Texas Parks & Wildlife Magazine   


Topwater Bass Lures

Some of the oldest lure designs are still among the best baits of all time.

By Gibbs Milliken

As inland waters warm up, so do the bass. They can’t resist the splash, erratic movement, rattle and flash of floating baits. No serious angler should be without a selection of proven surface plugs.

Stick baits: James Heddon is recognized as the creator of the first commercial fishing lure. His hand-carved floater that sent ripples across a Michigan millpond in 1894 has been used with amazing results since production started in 1902. The original design had two dangling treble hooks and a metal collar for surface action. Now more sophisticated and durable styles with loud rattles like the Heddon Super Spook and Zara Spook use the same walk-the-dog side-to-side retrieve to bring aggressive strikes from predator fish waiting in ambush. ($5.74, Super Spook. $5.74, Zara Spook, Pradco, 479-782-8971, www.lurenet.com)

Jointed baits: An-other old U.S. lure company makes the unique Creek Chub Knuckle-Head. Sturdily built and weighted for long casts, this large two-section topwater puts on a great wiggle show for big hybrid stripers and largemouth bass. ($7.99, Knuckle-Head, Bass Pro, 800-227-7776, www.basspro.com)

Propeller baits: Floating lures equipped with spinning blades in the front and rear chop the surface, simulating a baitfish in distress. One of the best of these lures is the Smithwick Devil’s Horse, a sleek design of wood and metal that has been a consistent fish-catcher for more than 50 years. ($5.16, Devil’s Horse, Pradco)

Poppers and chuggers: Very popular are lures that have blunt or scoop-shaped faces. When jerked, they make audible sounds and spit water for attraction. These noisy lures seldom fail to get the attention of lunker bass. Perhaps the most famous is the Hula Popper, designed by Fred Arbogast some 60 years ago. The hula name derives from the replaceable rubber shimmy-skirt that is available in an assortment of colors. Another Arbogast classic from the 1940s is the Jitterbug chugger plug with wide scoops extending out on either side of the head for a side-to-side movement and gurgling water. It is one of the very best night-fishing bass lures to date and comes in a wide assortment of colors and sizes. ($5.39, Hula Popper, $5.39, Jitterbug, Pradco)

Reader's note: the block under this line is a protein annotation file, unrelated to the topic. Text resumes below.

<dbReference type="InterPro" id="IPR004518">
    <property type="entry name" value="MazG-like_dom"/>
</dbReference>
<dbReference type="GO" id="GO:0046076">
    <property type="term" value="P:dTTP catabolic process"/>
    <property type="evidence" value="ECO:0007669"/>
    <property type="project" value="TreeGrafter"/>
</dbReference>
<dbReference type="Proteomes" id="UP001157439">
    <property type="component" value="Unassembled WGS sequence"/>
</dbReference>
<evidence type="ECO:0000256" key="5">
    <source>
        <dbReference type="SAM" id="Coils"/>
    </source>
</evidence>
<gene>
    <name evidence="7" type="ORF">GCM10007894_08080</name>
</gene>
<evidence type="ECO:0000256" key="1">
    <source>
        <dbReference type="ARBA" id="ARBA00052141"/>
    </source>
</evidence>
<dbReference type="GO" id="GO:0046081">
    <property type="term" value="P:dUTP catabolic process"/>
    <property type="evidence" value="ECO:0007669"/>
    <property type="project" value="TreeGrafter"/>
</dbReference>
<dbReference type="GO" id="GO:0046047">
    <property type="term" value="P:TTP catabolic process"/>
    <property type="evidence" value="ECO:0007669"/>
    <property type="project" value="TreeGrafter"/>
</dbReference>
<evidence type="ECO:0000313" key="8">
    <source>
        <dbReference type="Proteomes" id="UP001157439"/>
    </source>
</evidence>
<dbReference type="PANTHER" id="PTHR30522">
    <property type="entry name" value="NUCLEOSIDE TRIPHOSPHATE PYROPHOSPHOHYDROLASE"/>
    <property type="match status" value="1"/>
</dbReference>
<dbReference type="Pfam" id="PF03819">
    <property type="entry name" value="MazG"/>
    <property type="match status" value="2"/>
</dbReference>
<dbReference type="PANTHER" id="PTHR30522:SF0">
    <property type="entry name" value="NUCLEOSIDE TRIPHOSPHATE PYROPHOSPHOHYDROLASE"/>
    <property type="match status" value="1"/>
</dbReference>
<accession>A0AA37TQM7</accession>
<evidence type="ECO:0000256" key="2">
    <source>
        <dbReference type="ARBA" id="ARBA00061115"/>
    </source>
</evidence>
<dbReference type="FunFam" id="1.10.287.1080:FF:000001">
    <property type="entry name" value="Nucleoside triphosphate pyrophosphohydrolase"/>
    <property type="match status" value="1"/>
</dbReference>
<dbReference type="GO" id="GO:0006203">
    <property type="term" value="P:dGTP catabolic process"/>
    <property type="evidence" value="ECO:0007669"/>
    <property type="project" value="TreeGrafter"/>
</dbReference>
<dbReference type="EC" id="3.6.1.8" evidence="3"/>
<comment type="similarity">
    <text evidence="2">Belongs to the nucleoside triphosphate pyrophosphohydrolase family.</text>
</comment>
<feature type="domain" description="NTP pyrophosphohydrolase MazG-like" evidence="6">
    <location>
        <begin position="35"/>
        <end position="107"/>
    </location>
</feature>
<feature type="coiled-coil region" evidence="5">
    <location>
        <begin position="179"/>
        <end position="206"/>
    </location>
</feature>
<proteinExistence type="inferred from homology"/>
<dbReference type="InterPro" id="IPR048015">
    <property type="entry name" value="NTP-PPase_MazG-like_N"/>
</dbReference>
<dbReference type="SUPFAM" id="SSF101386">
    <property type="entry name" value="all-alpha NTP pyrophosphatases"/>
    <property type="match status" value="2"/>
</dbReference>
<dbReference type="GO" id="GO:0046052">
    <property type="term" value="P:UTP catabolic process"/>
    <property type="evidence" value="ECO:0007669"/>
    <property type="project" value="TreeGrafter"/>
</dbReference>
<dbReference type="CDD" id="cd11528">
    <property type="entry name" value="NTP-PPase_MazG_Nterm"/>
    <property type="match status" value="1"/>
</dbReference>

More modern designs include the Rebel Pop-R, which is made in three sizes and considered by many pros to be their go-to topwater of choice. Also good is the Storm Rattlin’ Chug Bug, a combination stick bait and popper that features a big eye ending in a flashy Mylar fly-style teaser treble hook. ($5.74, Pop-R, Rebel Lures, Pradco. $4.29, Chug Bug, Bass Pro Shops)

Weedless soft plugs: The latest development in lure technology is the Berkley Bat Wing Gulp Frog, in the form of a snagless floater that has a hidden hook in a soft scent-treated body. This biodegradable bait can be slowly maneuvered through thick weed beds and lily pads to reach bass hidden in thick cover. ($5.49, Gulp Frog, Berkley, 877-777-3850, www.purefishing.com)

Twitch baits: Last, but certainly not least, is the Original Floating Rapala Minnow. No one has yet to equal the seductive look and natural wobbling action of this life-like balsa wood plug with a silver foil coating. In clear small streams and ponds, it is a great choice when twitched slowly across the water like an injured silver minnow. ($4.79, Rapala Minnow, Normark, 800-874-4451, www.rapala.com)

Other recent innovations in surface lures are the addition of internal rattles, spray-on scents and holographic coatings. In many cases, body materials have changed from hand-assembled painted wood to mass-produced molded plastics with bright reflective finishes. Old or new, these classic designs are certain to tempt bass into explosive surface strikes.

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